Components: The Diploma will be composed of components. Current GCSEs and A levels may supply much of the course material but components will not be qualifications in their own right. However, it has been suggested that Diplomas will be made up of credits, with each credit being equivalent to ten hours of component work.

Credits: If the Diplomas are composed of credits this may lead to a big change in the way Technology subjects are taught at Key Stage 4  and 5. One of the aims of the Diploma is to allow flexibility and choice. It is not clear if pupils can mix credits from different technology subject areas. For instance, a pupil may decide to do credits in Food Technology, Systems and Control, Resistant Materials, Graphic Products and Product Design. This means that the Technology Department of the future must be flexible and be capable of delivering a broad choice of subject areas. Technology staff  must be able to deliver a variety of Technology subject areas rather than specialising in one. At present very few Departments are capable of this flexibility and normally pupils specialise in one area of Technology.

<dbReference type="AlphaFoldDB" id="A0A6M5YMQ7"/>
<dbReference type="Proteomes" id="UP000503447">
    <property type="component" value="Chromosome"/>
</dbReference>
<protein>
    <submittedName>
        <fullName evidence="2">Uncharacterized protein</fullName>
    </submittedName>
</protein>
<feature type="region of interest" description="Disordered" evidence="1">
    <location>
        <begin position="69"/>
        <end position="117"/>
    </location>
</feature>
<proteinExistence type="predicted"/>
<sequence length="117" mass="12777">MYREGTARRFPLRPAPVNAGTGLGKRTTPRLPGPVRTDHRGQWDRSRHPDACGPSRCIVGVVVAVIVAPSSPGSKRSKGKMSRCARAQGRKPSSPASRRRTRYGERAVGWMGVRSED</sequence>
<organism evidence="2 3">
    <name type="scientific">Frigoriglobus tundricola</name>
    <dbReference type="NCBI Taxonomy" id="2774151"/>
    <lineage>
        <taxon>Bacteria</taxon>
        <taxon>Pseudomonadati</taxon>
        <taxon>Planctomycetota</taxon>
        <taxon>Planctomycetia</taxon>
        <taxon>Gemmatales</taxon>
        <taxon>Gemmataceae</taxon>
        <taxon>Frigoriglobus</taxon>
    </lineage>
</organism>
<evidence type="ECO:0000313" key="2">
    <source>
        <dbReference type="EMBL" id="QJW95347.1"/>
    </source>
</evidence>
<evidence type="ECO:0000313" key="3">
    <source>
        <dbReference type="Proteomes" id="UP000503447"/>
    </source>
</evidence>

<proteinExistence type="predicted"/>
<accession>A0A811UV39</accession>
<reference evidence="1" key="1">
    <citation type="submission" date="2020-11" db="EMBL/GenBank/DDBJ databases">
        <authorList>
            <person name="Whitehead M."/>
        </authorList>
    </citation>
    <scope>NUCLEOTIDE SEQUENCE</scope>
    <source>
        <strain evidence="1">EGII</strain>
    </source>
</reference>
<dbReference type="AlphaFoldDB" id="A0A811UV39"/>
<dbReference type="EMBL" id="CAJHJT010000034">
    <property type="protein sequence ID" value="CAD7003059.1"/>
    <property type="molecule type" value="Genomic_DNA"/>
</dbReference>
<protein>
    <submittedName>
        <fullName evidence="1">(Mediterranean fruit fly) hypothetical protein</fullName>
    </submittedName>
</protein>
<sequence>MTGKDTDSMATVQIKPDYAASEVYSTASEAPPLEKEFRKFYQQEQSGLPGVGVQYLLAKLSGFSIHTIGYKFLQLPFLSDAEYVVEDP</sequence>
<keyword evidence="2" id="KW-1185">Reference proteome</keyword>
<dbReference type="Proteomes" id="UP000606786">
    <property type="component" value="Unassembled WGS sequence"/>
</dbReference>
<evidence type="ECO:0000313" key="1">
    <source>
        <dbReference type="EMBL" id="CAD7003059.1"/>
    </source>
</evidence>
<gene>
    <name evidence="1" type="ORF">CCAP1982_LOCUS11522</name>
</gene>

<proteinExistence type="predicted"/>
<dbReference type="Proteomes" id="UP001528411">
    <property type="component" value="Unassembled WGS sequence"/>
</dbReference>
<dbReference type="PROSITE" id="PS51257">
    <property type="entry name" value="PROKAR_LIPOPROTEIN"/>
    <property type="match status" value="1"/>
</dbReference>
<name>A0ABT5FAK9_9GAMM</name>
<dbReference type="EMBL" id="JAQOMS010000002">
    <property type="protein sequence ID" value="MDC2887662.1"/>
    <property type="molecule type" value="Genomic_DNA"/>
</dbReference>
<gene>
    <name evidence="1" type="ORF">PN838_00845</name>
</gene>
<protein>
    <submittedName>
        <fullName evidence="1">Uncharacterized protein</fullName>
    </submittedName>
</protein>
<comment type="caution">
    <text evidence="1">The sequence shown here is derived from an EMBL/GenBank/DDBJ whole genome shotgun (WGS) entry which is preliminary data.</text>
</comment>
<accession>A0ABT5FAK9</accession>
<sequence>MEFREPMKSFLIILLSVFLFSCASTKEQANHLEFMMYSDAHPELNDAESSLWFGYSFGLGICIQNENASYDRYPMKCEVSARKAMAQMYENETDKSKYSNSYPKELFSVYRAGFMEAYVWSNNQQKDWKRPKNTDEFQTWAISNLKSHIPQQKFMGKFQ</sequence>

Vocational Learning: The Tomlinson Report stresses the role of vocational learning. Tomlinson suggests that vocational programmes should be developed through direct involvement of employers and Higher Education. This is aimed at ensuring that the workforce requirements of different employers are met and that vocational courses are relevant. The Tomlinson report puts great emphasis on the value of vocational learning and emphasises that this type of learning should take place in suitably equipped institutions.